High-Performance Networking Using eBPF, XDP, and io_uring

In the networking world there are a number of ways to increase performance over naive use of basic Berkeley sockets. These techniques have ranged from polling blocking sockets, non-blocking sockets controlled by Epoll, all the way through completely bypassing the Linux kernel for maximum network performance where you talk directly to the network interface card by using something like DPDK or Netmap. This talk will dive into crucial details, such as how AF_XDP works, how it can be integrated into a larger system and finally more advanced topics such as request sharding/load balancing. There will be detailed look at the design of AF_XDP, the eBpf code used, as well as the userspace code required to drive it all. It will also include performance numbers from this setup compared to regular kernel networking. And most importantly how to put all this together to handle as much data as possible on a single modern multi-core system.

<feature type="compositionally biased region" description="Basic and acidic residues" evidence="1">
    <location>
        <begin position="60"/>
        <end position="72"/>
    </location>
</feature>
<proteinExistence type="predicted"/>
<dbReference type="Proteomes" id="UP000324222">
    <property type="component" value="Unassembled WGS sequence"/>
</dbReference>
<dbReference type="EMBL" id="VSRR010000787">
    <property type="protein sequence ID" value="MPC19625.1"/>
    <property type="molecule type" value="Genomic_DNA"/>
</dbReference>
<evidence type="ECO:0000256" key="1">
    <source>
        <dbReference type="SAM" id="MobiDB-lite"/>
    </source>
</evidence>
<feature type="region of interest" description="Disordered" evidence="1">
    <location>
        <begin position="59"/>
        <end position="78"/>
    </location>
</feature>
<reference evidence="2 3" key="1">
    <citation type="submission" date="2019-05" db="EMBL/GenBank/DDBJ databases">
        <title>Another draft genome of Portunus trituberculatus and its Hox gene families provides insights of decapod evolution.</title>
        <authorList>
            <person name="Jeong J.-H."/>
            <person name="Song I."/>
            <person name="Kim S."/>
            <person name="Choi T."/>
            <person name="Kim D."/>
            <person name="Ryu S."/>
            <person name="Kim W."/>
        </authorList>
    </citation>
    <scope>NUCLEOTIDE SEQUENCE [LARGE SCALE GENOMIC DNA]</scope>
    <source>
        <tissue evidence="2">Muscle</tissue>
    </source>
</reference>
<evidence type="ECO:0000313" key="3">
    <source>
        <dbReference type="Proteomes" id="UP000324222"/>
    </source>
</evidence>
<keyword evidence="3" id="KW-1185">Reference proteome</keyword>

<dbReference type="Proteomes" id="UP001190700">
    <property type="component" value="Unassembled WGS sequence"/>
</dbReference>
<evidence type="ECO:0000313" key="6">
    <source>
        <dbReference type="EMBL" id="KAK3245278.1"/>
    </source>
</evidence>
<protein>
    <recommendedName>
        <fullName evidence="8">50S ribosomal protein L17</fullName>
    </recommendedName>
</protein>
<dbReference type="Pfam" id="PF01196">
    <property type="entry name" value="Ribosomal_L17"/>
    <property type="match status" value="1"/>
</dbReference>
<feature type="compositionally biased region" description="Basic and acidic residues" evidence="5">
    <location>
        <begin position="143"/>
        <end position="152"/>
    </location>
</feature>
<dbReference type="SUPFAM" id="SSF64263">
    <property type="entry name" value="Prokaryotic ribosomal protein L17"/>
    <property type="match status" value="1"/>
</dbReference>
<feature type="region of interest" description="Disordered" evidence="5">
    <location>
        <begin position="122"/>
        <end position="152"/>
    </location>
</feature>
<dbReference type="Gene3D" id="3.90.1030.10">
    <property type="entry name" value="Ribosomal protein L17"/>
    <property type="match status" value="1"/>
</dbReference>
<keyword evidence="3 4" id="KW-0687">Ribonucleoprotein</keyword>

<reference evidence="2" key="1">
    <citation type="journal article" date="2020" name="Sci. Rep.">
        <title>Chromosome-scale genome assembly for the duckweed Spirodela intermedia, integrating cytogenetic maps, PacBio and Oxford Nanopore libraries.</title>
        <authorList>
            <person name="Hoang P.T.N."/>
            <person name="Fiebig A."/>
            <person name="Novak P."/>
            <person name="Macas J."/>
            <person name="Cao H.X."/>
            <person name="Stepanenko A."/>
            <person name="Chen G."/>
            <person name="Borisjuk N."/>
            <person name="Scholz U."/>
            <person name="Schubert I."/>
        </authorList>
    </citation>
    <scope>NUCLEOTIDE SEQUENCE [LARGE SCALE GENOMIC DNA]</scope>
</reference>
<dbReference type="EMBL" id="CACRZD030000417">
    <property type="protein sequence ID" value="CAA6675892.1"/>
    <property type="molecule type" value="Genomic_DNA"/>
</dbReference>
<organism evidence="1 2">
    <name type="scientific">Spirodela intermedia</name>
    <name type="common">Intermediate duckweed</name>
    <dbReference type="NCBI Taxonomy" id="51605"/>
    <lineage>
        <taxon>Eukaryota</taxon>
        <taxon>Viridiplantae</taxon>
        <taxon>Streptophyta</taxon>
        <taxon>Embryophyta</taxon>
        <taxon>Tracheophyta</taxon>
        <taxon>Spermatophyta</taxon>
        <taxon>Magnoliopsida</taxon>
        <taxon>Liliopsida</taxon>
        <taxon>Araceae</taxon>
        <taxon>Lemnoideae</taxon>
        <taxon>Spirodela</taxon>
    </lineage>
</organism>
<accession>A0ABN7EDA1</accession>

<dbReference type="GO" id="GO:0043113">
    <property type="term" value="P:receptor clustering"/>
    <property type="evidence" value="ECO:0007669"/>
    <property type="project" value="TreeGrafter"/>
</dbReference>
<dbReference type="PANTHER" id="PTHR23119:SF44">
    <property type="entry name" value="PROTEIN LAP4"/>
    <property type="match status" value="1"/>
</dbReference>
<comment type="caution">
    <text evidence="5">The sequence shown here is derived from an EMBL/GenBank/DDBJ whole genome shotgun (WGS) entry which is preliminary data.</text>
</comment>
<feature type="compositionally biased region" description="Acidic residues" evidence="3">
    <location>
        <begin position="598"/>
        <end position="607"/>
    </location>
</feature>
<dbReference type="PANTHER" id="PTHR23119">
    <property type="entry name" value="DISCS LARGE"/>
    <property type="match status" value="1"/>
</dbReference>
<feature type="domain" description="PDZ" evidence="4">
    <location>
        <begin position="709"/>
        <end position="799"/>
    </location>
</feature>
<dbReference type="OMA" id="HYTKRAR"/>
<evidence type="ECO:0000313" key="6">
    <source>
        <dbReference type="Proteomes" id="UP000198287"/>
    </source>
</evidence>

21 Minutes
Bryan McCoid

Bryan McCoid, Sr. Distributed Systems Engineer, Couchbase Inc.

Bryan is a Senior Software Engineer at Couchbase Inc. He currently works primarily in distributed systems on Couchbase Server but has always had a passion for low level, systems programming with an emphasis on Linux, async I/O, and (fast) networking in general. Proud member of multiple Linux Kernel Mailing lists (ebpf, io_uring, xdp). Rust language enthusiast, and overall lover of types and compilers. Currently an active contributor to the Glommio thread-per-core asynchronous runtime for the Rust programming language and supporter of all things open source. He has worked in many industries (eCommerce, Security, Databases) but always gravitated towards systems programming, no matter where that was.

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October 19-20, 2022

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